Russia would be upset with Greece supporting Macedonia’s membership to NATO. For Russia, expansion of NATO is a national threat and with Macedonia1 becoming a member of the alliance, Moscow feels surrounded by more NATO members. The inclusion of new NATO member also means weakening of Russia’s influence in the western Balkan, an important region for Russia.
The Russian Foreign Ministry complained on 12 August that Macedonia was being sucked into the NATO military alliance by force and that such moves deepened divisions and increased tensions in Europe. Last year, another Balkan country, Montenegro, joined the military alliance despite strong opposition from Russia. Now, with Macedonia joining the NATO, Russia has enough reasons to2 to be uncomfortable.
The growing proximity between Russia and Turkey has also an obvious impact on Greek perception.
Russia and Turkey
Over recent years, the relations between Moscow and Ankara, a NATO member, have been strengthening, exemplified by deepening military ties. Significantly, finalisation of the agreement for supply of Russia’s S-400 missiles to Ankara illustrates this trend.
This development is unsettling for Greece given its historical rivalry with Turkey, extending beyond the bilateral to the issue of Cyprus.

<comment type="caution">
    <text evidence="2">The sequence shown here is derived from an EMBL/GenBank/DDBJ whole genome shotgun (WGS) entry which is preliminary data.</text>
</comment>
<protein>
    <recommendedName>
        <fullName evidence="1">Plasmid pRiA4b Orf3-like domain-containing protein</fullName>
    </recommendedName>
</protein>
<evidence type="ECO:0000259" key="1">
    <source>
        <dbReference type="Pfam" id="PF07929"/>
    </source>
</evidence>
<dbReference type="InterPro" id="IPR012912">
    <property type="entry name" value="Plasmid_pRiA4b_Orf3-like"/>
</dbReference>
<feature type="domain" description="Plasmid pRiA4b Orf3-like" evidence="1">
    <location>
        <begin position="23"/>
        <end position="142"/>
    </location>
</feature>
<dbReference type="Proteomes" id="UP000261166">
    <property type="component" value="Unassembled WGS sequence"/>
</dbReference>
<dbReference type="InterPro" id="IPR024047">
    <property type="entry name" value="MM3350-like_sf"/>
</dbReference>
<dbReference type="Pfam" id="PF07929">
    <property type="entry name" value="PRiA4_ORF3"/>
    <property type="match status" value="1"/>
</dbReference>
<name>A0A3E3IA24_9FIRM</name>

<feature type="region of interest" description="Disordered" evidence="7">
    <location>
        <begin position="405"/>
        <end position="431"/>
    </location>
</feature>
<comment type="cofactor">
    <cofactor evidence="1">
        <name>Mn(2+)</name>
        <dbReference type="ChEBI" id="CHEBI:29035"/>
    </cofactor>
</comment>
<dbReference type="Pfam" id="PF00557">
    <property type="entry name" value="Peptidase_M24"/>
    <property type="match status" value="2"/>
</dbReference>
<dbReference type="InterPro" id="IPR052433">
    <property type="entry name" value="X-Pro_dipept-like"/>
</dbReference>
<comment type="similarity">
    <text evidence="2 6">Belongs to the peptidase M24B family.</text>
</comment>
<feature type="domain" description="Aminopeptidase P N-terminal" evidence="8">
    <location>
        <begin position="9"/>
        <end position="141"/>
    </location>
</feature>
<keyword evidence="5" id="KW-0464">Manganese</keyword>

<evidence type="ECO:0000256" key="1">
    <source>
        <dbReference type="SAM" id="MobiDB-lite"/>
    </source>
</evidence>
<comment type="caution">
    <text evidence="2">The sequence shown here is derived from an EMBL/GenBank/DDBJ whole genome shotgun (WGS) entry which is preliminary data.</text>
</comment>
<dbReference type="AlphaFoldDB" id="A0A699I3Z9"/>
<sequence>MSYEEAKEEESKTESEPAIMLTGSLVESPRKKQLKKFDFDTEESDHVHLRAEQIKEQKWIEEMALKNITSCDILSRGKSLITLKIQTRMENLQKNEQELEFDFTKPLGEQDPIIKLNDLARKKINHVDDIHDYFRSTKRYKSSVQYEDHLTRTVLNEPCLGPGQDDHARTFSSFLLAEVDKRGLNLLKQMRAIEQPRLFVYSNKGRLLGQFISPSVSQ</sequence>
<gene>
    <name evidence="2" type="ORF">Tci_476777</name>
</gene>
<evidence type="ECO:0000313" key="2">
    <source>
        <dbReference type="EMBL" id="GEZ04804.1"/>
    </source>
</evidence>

Cyprus: Cyprus is divided into North and South3 Cyprus, which is being supported by Turkey and Greece respectively for almost five decades. Athens and Ankara are the guarantors of security to the respective sides of the island. Russia has had good relations with the Greek side of Cyprus. Moscow calls for resolving this long-standing issue based on United Nations Security Council resolutions and agreements reached by the two communities. Nevertheless, Russia will evidently have to play a delicate balancing game between Cyprus, Greece and Turkey.
While the regional rivalries between Greece and Turkey create complications for Russia, Moscow’s own issues with the US further complicate the Russia-Greek equation.
Influence of Russia-US issues on Greece
The Russian Foreign Ministry stated on 13 July that the US was behind the anti-Russian decision taken by the government of Greece. Tensions between Russia and US inevitably have a fallout on Turkey-Greek relations.